Portland band with Alaskan ties brings fresh sound to UAA

The band from Portland known as The Builders and the Butchers has more in common with Alaska than most would think. In fact, four out of five of the band members call Alaska home sweet home. The members Ryan Sollee (lead singer, guitar), Harvey Tumbleson (mandolin, banjo), Alex Ellis (bass), and Ray Rude (snare drum) can all claim roots in Alaska, but Paul Seely, their bass drum and trumpet player, might not be from Alaska, but he is still an important aspect to the band and their unique sound.

Trying to describe the sound of this band would be difficult. It is a fusion of all sorts of noises and instruments, but the end result is boisterous and fun to move along to. The Builders and the Butchers recently came up to Alaska for a few concerts across the state. Band members Sollee and Tumbleson sat down to have a few words before their performance in the UAA Student Union. The Northern Light interviewed them Friday, October 17.


Q: Was the band formed back when you (Sollee) were going to UAA from 1998-99?

A: (Sollee) No, no. This was long before. The band I had back then was called Nowhere Fast and we played a lot in a place called Gigs in Anchorage back in the day. So we played a lot there and then formed a different band called The Born Losers. And we moved to Portland and broke up and formed this band so it’s been a long period of time.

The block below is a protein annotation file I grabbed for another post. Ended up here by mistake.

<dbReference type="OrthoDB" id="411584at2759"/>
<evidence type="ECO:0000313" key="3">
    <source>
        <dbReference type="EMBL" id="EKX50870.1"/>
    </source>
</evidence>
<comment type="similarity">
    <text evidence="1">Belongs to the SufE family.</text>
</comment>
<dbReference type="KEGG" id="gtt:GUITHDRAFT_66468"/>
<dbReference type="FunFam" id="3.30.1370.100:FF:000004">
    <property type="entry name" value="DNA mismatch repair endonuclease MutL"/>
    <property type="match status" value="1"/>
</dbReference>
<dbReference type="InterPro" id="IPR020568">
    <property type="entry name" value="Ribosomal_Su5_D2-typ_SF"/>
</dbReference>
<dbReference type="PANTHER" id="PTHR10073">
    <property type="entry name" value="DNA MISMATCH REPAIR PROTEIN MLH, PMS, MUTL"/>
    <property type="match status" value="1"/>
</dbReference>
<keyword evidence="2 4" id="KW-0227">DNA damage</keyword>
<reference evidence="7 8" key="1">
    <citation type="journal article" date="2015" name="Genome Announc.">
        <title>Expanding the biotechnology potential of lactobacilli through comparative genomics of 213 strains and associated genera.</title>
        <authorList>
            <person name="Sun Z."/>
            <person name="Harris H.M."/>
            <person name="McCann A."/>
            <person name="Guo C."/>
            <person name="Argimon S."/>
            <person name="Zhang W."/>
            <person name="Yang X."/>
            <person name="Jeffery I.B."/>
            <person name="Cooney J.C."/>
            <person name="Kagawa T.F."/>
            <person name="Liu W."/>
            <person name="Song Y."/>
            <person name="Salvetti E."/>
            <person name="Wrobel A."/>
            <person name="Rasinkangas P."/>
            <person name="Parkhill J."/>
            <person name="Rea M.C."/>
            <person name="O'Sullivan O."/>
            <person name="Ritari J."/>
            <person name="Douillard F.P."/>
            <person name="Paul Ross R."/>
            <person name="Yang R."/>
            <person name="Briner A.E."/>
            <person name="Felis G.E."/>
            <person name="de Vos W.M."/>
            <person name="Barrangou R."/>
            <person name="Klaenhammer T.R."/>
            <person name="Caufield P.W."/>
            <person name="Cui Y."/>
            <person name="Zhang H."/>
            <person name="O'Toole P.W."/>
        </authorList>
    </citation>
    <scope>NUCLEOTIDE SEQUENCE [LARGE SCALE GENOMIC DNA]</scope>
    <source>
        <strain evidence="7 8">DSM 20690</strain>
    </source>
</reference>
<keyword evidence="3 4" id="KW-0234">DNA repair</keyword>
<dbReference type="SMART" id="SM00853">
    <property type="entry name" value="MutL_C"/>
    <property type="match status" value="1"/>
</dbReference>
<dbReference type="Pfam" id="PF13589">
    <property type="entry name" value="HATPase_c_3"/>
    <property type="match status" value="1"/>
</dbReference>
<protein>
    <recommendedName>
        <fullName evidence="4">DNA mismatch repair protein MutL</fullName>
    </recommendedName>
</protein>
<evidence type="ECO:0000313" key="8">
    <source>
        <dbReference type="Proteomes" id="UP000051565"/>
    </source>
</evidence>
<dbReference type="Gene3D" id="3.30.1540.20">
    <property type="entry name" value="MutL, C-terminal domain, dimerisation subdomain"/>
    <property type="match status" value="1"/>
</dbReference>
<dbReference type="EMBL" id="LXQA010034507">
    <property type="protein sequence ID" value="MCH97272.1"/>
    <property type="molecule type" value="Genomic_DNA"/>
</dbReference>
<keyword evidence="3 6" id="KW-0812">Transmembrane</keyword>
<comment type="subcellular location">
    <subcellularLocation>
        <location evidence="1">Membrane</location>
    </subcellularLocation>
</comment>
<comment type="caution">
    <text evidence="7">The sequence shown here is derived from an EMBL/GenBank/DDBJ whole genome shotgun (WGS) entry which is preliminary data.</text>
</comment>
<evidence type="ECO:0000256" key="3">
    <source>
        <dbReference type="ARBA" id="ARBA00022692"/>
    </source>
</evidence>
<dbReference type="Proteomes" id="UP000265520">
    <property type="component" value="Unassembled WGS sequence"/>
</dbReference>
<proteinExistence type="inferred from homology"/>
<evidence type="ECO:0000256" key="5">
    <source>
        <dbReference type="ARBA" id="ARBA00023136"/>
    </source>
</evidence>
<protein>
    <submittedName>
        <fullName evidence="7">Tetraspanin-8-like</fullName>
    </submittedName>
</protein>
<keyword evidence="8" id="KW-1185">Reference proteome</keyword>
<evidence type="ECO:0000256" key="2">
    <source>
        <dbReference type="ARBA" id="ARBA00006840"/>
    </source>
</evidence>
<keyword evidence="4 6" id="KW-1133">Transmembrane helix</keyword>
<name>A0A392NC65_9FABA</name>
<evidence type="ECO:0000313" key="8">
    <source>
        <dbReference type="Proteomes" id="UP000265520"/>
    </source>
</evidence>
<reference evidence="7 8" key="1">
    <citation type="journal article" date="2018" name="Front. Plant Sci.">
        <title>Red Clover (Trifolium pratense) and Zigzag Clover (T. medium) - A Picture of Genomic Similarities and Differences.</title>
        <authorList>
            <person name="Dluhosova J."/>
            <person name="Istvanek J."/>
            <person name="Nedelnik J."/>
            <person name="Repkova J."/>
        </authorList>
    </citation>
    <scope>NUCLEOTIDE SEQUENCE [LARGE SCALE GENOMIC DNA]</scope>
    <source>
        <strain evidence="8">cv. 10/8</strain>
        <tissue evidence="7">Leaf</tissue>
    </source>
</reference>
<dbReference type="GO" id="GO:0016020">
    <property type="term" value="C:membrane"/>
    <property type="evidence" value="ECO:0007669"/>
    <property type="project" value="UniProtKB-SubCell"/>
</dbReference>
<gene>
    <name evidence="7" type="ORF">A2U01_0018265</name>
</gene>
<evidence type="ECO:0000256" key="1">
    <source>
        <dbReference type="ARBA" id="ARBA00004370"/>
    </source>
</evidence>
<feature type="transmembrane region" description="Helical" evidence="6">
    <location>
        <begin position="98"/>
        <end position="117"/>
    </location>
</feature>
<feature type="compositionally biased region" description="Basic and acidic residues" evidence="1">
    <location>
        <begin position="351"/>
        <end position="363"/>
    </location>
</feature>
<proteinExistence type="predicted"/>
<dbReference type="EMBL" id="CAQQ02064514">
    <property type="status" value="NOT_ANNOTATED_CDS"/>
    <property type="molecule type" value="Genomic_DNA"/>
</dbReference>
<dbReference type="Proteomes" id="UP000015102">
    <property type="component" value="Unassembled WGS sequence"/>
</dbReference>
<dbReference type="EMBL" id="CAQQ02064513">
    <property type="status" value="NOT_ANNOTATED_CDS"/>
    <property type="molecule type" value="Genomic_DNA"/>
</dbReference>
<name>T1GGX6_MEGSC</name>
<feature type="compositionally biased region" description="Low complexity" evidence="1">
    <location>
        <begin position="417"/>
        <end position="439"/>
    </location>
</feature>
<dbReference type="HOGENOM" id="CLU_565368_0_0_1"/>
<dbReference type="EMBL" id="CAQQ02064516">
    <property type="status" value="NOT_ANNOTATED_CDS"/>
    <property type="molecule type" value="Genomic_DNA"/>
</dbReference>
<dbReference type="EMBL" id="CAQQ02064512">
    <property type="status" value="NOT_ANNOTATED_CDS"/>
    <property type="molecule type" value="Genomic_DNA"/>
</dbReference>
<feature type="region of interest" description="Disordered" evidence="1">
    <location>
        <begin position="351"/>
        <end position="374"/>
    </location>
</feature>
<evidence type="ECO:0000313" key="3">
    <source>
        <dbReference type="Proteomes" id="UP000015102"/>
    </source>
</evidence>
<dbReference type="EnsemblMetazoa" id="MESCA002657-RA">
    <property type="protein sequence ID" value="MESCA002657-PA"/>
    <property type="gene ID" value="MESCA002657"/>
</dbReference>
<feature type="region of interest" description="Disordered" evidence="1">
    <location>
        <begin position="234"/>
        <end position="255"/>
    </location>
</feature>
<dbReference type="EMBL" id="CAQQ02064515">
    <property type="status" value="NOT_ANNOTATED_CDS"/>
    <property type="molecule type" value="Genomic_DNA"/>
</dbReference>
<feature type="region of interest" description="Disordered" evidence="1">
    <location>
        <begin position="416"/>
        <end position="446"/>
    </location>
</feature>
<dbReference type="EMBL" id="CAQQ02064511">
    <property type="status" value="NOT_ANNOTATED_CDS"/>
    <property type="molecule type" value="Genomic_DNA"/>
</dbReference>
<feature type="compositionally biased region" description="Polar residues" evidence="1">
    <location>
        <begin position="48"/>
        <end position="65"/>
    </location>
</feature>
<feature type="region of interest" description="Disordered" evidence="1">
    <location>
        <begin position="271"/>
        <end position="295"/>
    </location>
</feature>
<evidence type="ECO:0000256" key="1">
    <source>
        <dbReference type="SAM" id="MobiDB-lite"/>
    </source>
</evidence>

Q: Does the band have a new CD coming out?

A: (Sollee) Hopefully, it is. We’re saying it’s going to come out February but we’re not 100 percent sure it’s going to happen then.

Q: Where did the name “The Builders and the Butchers” come from?

- Advertisement -

A: (Tumbleson) I don’t think there’s anything spectacularly deep about the name but I don’t know. Did you come up with it?
(Sollee) I did, but it was just like a number of ones that I said one day and everybody was like, ‘Yeah, that one’s okay.'”
(Tumbleson) We were going by The Funeral Band for a while, but that wasn’t the name of the band. The songs were darkly themed.

Q: Do any of your songs or lyrics have an Alaskan influence in them?

A: (Sollee): Not in a direct way, not like singing about Alaska specifically but definitely influenced by growing up here and being in the dark a lot and that kind of stuff but nothing particularly Alaskan.

Q: What is one of the crazier things that have happened on the road?

A: (Tumbleson) We drank some spirits one time and climbed trains. That was pretty great. There was an empty train yard behind the place we were staying, so we climbed on top of them. Yeah, that was probably stupid in retrospect.
(Sollee) We’re not crazy though. I mean, there’s been some poor judgment when it comes to drinking but nothing like, ‘Wow, I can’t believe we didn’t die,’ or anything like that.
(Tumbleson) But we had fun.

Q: What is the biggest band you have performed with?

A: (Tumbleson) Nas, we played for Nas. He’s the hip-hop guy. He’s great. That was at an arena in Michigan.

Q: Do you have a favorite song out of your set?

A: (Tumbleson) Usually the newest song is the most fun song for us to play because they get old quick. So whatever is the newest song is like, wow, this song is totally fun and then that’s it.